23. 5 out of 5

    Clem

    First of all, if you’re looking for a book about “history” – i.e. the history of Russia during Nicholas II’s tempestuous reign, this probably is not the best choice of a book. This book was written by a Russian author who, I believe, has the assumption that his audience already is familiar with the events that led to the Tsar’s exile, and eventual execution. Instead, this book portrays a very personal account of the man’s life inside the palace walls. I seem to recall that about 25-40% of this bo First of all, if you’re looking for a book about “history” – i.e. the history of Russia during Nicholas II’s tempestuous reign, this probably is not the best choice of a book. This book was written by a Russian author who, I believe, has the assumption that his audience already is familiar with the events that led to the Tsar’s exile, and eventual execution. Instead, this book portrays a very personal account of the man’s life inside the palace walls. I seem to recall that about 25-40% of this book is actual correspondence and diary entries of Nicholas and his wife Alexandra (‘Alix’). It’s quite obvious that the royals led an extremely sheltered existence and were oblivious to most of the pains and necessary remedies for their country. The book makes us believe that the tsar really does mean well, but to reform such a mess as early 20th century Russia requires a very strong leader which, sadly, he is anything but. Alix seems to not care much. Her main compulsion is producing an heir to the throne. After four daughters, she finally produces a male heir, who is soon diagnosed with hemophilia. Because of his fragile condition (which must be hidden from the public), she consorts with the odd mystic Rasputin with uncanny regularity. I only mention this because this seems to be one of the main narratives of the story. Again, the book is much more “personal”. On that note, it should be pointed out that the last half of the book details the family’s exile to Siberia, and eventual execution – in very meticulous detail. We read diary entry after diary entry during the family’s captivity, along with all of the turbulent post 1917 events that lead to the ultimate tragedy. In fact, the author interviews and does extensive research in order to uncover all of the details and retell them as truthfully as possible. If one thinks about it, one realizes that whenever such a tragedy happens, speculation and rumors are abundant in terms of the exact detail (think about the assassination of JFK). I’m not sure if I’ve ever read any other book by a Russian author, but the style here seems a bit disjointed. Edvard Radzinsky seems to bounce around a lot during his narrative, and flow isn’t as seamless as I would have liked it to be. Since so much of the story is told within diary entries, it was a bit difficult to transition back to first person narrative many times. I enjoyed the book, but if you’re looking for a more detailed perspective of the causes and effects of the Russian Revolution – I would recommend looking elsewhere. A good suggestion from me would be “The People’s Tragedy” by Orlando Figes.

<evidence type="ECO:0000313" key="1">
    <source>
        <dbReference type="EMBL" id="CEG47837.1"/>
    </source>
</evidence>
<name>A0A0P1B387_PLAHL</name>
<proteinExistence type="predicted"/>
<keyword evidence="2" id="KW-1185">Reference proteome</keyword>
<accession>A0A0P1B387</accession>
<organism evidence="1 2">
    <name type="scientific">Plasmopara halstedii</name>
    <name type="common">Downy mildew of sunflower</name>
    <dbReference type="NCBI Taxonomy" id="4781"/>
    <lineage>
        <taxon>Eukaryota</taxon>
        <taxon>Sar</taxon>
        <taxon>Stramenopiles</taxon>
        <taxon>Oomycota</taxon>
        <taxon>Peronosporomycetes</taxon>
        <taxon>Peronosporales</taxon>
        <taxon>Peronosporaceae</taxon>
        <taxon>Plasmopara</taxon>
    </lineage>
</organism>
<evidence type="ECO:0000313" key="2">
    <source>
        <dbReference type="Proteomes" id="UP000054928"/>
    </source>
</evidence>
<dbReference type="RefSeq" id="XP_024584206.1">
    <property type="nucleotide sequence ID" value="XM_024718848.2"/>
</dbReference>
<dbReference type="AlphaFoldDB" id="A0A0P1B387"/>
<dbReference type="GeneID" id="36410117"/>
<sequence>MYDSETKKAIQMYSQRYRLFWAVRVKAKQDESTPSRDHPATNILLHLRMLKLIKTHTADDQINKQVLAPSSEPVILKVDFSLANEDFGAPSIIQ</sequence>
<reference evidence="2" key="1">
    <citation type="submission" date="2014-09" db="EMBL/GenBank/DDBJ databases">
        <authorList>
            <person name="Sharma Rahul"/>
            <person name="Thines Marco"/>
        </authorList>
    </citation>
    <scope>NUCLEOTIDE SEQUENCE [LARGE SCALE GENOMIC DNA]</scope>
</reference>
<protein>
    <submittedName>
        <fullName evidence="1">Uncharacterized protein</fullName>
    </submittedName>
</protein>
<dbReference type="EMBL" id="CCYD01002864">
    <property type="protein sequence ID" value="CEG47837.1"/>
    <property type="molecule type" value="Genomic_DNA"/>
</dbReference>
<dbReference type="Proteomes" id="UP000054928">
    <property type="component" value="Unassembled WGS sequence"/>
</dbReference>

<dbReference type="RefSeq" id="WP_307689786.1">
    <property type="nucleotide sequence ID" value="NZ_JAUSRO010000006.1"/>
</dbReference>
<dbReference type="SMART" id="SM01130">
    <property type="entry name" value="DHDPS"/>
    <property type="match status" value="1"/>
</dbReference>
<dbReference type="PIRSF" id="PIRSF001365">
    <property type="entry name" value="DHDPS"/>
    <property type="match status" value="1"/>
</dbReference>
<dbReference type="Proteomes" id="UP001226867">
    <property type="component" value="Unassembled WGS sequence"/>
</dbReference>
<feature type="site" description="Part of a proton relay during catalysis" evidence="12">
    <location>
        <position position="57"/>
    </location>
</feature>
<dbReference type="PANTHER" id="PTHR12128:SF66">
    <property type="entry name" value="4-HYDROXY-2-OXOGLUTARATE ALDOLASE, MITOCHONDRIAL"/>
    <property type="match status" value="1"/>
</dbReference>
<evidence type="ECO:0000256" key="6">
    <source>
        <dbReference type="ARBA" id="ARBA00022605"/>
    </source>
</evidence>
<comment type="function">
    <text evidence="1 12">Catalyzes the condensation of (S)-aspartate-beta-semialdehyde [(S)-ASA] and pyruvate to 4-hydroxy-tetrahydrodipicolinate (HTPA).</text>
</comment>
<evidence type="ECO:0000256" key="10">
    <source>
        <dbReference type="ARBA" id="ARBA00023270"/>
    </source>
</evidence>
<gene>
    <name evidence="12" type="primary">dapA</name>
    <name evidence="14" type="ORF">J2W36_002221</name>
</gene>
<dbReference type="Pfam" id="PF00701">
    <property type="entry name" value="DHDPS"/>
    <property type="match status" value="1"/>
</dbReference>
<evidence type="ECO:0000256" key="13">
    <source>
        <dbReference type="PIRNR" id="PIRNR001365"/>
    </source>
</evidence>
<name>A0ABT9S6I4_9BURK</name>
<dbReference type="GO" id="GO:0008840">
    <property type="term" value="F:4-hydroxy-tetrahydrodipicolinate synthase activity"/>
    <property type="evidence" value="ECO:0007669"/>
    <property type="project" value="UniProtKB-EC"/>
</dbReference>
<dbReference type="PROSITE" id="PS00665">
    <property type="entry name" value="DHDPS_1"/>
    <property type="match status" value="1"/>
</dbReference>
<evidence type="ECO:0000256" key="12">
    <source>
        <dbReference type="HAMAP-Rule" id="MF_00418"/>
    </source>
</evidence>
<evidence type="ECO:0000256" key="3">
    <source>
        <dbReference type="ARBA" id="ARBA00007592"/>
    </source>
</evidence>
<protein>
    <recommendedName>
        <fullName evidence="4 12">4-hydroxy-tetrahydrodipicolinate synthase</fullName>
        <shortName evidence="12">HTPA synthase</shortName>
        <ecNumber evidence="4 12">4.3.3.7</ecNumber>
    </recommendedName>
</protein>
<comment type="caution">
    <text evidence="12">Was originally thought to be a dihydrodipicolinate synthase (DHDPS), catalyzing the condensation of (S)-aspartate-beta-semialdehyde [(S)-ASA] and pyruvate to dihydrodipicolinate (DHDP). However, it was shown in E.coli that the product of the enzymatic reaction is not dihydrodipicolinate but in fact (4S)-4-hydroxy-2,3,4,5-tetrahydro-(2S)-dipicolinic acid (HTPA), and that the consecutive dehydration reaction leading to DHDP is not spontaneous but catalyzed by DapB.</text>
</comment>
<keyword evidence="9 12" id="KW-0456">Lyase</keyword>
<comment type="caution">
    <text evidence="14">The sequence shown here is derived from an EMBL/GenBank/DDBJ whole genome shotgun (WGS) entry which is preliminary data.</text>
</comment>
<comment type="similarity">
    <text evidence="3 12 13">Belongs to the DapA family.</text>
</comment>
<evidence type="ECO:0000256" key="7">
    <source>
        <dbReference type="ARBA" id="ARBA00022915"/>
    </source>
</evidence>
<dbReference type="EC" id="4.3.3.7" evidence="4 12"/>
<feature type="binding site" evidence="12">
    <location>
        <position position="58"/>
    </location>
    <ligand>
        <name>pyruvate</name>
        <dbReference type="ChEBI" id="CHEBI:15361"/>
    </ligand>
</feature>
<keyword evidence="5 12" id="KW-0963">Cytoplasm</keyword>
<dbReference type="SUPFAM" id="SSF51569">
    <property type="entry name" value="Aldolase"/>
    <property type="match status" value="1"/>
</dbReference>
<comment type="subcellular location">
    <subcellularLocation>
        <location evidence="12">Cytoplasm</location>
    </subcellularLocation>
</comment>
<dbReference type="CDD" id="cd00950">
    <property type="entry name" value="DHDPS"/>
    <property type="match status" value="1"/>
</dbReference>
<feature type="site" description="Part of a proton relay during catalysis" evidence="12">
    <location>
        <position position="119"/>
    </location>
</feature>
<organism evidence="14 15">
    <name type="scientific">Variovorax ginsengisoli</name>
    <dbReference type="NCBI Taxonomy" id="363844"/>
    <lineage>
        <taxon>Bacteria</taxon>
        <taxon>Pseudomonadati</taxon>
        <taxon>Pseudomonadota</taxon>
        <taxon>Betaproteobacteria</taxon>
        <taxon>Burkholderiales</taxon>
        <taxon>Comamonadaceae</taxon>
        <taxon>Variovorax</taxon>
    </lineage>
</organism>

24. 4 out of 5

    Alan Braswell

    Kingdoms rise and Kingdoms fall. Those whom are in the seat of power are taking away into captivity for the days come upon them, for it is an evil time. Edvard Radzinsky biography of The last Czar of Russia was in the making for twenty five years. It was only when the 'evil' time had past and the secrets that should have been buried saw a new light. Robert Massie had to write another book when Edvard Radzinsky found the diary of the last Czar and the link to the Romanov family execution. One feel Kingdoms rise and Kingdoms fall. Those whom are in the seat of power are taking away into captivity for the days come upon them, for it is an evil time. Edvard Radzinsky biography of The last Czar of Russia was in the making for twenty five years. It was only when the 'evil' time had past and the secrets that should have been buried saw a new light. Robert Massie had to write another book when Edvard Radzinsky found the diary of the last Czar and the link to the Romanov family execution. One feels a since of sadness for the Romanov family especially Alexei. "Why can't I be like the other children?" God's will perhaps. But it hurt Alexandra as she says, after the Romanov family are placed in isolation, "I listen to God's voice, but now its like He doesn't hear me at all." Lenin said that the failure of the 1905 reveloution was do to Tolstoy and his followers being against all forms of war. Of course Lenin didn't believe in the will of God. The World War changed kingdoms. Russia. The Weimar republic. Even the British Empire was teetering on the brink of collapse. Yet no one thought there little empire would falter. An excellent personal firsthand account. Incredible details of the last moments of the doomed Romanov family.

  25. 4 out of 5

    Ashley